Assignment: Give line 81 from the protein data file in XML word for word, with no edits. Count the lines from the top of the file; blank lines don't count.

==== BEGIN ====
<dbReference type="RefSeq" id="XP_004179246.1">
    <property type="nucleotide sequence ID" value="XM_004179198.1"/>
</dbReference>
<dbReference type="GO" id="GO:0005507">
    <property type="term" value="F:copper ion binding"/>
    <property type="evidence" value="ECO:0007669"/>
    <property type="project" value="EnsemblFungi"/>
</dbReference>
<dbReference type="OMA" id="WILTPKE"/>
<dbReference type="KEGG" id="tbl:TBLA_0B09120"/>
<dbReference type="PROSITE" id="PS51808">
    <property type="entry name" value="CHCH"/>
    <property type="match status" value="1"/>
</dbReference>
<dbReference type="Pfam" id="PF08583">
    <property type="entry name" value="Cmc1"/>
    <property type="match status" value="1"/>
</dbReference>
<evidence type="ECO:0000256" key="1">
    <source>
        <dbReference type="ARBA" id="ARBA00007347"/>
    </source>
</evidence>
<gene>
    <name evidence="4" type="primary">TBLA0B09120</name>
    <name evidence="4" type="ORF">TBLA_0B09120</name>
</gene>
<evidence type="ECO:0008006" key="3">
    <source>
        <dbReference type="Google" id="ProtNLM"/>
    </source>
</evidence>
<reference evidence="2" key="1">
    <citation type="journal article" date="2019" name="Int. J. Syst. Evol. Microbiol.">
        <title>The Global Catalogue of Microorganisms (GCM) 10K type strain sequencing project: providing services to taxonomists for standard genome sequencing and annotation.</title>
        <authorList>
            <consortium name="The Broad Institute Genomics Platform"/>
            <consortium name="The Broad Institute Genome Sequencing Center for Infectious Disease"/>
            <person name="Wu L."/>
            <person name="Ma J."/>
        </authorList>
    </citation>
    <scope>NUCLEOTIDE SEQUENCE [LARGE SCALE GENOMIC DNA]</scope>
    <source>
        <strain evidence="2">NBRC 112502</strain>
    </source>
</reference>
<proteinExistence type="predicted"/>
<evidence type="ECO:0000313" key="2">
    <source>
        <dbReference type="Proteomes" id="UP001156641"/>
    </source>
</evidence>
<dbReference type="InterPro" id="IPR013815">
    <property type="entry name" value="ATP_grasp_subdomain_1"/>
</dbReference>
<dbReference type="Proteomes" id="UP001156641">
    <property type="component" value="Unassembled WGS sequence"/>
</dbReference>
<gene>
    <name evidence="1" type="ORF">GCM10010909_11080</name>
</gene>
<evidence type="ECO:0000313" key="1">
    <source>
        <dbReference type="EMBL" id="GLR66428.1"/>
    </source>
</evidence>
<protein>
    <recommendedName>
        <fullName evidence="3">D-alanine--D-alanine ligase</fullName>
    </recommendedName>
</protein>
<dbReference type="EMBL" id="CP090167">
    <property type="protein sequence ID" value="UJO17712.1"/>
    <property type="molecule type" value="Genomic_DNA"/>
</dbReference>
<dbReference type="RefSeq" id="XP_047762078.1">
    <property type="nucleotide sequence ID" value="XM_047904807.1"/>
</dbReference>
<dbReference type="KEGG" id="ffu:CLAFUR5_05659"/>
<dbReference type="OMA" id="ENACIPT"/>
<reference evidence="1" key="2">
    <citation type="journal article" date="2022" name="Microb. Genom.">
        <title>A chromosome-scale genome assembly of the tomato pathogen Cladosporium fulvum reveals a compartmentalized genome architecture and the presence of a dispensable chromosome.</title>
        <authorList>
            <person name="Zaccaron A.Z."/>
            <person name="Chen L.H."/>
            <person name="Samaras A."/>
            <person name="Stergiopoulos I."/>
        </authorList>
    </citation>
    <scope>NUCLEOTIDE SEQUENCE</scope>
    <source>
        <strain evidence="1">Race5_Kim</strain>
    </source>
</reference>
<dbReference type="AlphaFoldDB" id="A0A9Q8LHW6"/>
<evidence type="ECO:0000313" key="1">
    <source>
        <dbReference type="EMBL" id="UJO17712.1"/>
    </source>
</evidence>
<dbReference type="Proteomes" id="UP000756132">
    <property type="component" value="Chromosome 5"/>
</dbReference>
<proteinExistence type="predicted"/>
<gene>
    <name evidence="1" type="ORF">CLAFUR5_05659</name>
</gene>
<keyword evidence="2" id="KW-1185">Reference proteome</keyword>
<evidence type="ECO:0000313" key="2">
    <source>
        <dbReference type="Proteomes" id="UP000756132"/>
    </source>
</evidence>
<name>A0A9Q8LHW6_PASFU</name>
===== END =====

<dbReference type="OMA" id="ENACIPT"/>